Study on correlation and path coefficient analysis for cane yield and yield related traits in 20 accessions of sugarcane (Saccharum officinarum L.) ratoon crop was conducted in the field of Department of Plant Breeding and Genetics, University of Agriculture, Faisalabad, Pakistan. Analysis of variance indicated highly significant differences (p = 0.01) among the accessions for all the traits as shown in Table 2. Among the traits studied cane weight had positive correlation both at genotypic and phenotypic level with plant height, leaf area, cane diameter, no. of nodes per plant, internodal distance, juice contents dry matter contents and bagasse weight (Table 3). Also cane weight has negative correlation with no. of tillers per plant and no. of millable canes per plant significant at phenotypic level (Table 3). The study of path coefficient analysis for yield related traits depicted that baggas weight exerts maximum direct effect on cane yield followed by juice contents and internodal distance and indirect effects of these traits via each other were also found maximum compared to other traits (Table 4) while Dry matter contents, Leaf area and No. of tillers per plant had negative direct effect on cane yield. Cluster analysis revealed that cluster II ( BF-129, CPF-234, CP-77-400, TRITON and SPSG-26) showed highest values (Table 7) for most of the traits like plant height, leaf area, cane diameter, No. of nodes, juice contents, dry matter contents, bagasse weight and cane weight. The similar trend is also shown by PCA biplot. So best performing sugarcane accessions like cluster II viz BF-129, CPF-234, CP-77-400, TRITON and SPSG-26 if selected for breeding against highly correlated variables of bagasse weight, juice contents and internodal distance with cane weight, can increase our yield qualitatively and quantitatively.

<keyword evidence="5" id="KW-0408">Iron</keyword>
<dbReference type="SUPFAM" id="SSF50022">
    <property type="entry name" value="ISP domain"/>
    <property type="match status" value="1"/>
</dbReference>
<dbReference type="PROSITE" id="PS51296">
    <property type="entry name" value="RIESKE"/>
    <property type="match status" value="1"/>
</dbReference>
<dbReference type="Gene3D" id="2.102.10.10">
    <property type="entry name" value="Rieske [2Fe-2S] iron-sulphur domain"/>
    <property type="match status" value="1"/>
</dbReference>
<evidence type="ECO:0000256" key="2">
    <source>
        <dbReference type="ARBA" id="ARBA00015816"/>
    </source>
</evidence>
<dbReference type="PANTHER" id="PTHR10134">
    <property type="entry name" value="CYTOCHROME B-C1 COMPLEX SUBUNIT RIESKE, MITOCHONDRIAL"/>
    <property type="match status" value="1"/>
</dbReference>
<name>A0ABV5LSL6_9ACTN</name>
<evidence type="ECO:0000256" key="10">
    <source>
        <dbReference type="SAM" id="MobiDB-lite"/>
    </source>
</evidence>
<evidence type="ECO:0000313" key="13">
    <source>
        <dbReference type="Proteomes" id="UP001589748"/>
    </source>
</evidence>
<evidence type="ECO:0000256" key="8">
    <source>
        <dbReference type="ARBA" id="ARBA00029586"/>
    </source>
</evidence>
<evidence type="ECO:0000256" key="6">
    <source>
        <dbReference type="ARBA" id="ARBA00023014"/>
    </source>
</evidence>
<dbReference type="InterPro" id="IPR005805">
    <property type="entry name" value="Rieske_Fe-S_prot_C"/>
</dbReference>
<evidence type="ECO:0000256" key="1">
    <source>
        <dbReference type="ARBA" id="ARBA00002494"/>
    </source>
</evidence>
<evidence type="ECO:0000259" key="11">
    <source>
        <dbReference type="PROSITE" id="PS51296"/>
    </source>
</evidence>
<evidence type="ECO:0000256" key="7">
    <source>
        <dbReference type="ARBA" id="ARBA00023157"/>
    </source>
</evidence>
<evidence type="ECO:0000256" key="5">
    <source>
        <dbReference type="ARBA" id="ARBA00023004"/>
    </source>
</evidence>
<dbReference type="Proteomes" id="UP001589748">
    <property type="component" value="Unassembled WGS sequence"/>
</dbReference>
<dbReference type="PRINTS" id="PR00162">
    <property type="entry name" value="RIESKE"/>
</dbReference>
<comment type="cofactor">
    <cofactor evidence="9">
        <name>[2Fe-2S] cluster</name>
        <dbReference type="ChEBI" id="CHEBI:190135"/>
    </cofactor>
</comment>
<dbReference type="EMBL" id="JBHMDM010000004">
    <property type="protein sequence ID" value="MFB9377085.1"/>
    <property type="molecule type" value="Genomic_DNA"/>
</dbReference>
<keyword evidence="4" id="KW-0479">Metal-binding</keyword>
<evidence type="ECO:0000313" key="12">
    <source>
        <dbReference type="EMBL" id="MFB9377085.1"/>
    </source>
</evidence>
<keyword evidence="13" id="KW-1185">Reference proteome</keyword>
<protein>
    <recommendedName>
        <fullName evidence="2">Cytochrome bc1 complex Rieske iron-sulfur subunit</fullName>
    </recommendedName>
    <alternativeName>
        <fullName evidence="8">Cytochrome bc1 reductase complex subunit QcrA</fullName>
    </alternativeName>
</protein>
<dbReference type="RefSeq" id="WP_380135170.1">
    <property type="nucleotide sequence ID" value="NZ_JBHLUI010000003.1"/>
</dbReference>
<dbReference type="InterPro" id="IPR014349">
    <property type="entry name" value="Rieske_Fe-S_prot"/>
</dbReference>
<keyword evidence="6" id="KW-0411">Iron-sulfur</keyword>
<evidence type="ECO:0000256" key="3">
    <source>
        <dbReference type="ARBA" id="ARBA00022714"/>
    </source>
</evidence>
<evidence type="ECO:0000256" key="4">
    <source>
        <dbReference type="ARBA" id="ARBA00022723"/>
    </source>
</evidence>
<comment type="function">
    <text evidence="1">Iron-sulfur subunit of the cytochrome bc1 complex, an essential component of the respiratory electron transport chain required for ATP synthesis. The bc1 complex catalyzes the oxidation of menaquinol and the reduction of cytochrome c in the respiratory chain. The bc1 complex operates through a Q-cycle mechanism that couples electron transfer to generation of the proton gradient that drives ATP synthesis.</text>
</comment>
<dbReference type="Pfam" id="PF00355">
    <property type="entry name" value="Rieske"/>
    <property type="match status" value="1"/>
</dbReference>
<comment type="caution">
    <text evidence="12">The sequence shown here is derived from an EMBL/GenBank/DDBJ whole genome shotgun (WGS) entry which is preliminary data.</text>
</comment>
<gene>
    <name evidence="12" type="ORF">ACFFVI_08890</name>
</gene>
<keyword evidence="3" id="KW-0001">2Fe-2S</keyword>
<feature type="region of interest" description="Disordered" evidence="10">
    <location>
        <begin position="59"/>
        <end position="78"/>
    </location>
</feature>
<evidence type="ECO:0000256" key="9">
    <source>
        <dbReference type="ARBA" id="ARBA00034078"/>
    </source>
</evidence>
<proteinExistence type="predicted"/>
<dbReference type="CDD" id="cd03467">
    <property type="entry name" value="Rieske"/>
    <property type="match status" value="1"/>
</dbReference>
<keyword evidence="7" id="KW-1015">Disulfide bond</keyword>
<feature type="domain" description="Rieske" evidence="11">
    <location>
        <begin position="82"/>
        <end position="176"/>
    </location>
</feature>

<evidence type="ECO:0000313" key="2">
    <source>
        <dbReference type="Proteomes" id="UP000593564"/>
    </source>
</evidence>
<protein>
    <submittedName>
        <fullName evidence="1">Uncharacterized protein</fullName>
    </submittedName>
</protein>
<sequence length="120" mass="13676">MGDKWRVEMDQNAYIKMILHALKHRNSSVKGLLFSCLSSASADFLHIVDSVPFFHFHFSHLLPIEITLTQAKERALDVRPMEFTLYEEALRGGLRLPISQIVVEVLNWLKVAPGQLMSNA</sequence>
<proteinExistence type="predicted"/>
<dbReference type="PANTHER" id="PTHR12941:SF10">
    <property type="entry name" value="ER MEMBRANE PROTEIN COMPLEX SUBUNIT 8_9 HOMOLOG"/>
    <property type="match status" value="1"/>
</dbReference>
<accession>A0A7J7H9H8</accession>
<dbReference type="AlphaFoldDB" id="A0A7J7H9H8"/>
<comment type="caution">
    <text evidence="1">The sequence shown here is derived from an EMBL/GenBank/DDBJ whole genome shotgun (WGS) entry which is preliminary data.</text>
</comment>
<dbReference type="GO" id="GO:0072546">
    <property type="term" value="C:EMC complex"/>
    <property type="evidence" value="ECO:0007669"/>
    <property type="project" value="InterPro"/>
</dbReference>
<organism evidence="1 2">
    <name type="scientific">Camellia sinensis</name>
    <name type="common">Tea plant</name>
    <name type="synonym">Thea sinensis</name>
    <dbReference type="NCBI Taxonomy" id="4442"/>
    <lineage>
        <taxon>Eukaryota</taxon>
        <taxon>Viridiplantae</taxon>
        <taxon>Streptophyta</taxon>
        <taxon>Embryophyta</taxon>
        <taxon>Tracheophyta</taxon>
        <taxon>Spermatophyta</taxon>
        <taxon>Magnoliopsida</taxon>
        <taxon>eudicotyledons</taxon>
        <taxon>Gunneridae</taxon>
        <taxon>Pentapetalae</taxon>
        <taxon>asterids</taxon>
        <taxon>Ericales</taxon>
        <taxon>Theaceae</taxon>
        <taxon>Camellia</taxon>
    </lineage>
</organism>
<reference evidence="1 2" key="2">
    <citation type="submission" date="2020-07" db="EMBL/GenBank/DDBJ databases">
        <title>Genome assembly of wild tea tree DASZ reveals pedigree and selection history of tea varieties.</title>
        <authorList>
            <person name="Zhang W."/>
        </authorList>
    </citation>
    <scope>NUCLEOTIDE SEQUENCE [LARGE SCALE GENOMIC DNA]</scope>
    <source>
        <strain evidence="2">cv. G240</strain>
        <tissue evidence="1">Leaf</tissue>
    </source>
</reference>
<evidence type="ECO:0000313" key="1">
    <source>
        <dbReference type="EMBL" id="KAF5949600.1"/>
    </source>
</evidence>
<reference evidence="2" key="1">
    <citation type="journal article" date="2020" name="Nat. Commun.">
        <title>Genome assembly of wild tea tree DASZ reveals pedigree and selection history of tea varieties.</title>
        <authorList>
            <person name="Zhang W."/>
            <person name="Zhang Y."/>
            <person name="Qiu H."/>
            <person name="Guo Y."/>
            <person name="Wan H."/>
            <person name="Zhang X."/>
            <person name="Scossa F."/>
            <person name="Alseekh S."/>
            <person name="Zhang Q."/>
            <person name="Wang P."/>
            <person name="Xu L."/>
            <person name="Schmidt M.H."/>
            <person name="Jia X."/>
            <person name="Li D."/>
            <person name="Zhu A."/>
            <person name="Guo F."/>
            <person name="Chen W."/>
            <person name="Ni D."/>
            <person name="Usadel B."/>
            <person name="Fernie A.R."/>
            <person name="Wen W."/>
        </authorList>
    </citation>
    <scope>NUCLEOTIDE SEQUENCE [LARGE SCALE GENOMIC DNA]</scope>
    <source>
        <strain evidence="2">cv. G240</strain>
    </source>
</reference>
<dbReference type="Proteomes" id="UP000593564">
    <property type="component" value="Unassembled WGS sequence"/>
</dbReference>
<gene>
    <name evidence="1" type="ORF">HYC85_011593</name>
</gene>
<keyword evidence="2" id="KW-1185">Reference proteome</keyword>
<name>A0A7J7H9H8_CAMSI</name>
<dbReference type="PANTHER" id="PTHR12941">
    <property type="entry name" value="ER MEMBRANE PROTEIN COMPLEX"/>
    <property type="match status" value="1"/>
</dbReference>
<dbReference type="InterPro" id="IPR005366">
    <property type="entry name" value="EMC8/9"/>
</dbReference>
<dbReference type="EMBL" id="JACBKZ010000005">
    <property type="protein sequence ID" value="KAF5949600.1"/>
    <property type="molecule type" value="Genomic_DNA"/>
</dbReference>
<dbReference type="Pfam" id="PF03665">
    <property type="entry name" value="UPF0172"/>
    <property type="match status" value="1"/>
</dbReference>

Open Access Original Research Article

Physiological and Biochemical Responses of Banana ‘Prata-Anã’ Subjected to Hydrothermal Treatment

Juceliandy Mendes da Silva Pinheiro, Gisele Polete Mizobutsi, Flávia Soares Aguiar, Maria Luisa Mendes Rodrigues, Mariana Oliveira de Jesus, Lorena Gabriela Coelho de Queiroz, Edson Hiydu Mizobutsi, Sarah Nadja Araújo Fonseca, Pablo Fernando Santos Alves

Journal of Experimental Agriculture International, Page 1-10
DOI: 10.9734/jeai/2019/v33i230140

Objective: The objective of this study was to assess the effect of hydrothermal treatment applied to banana ‘Prata-Anã’ before refrigerated storage.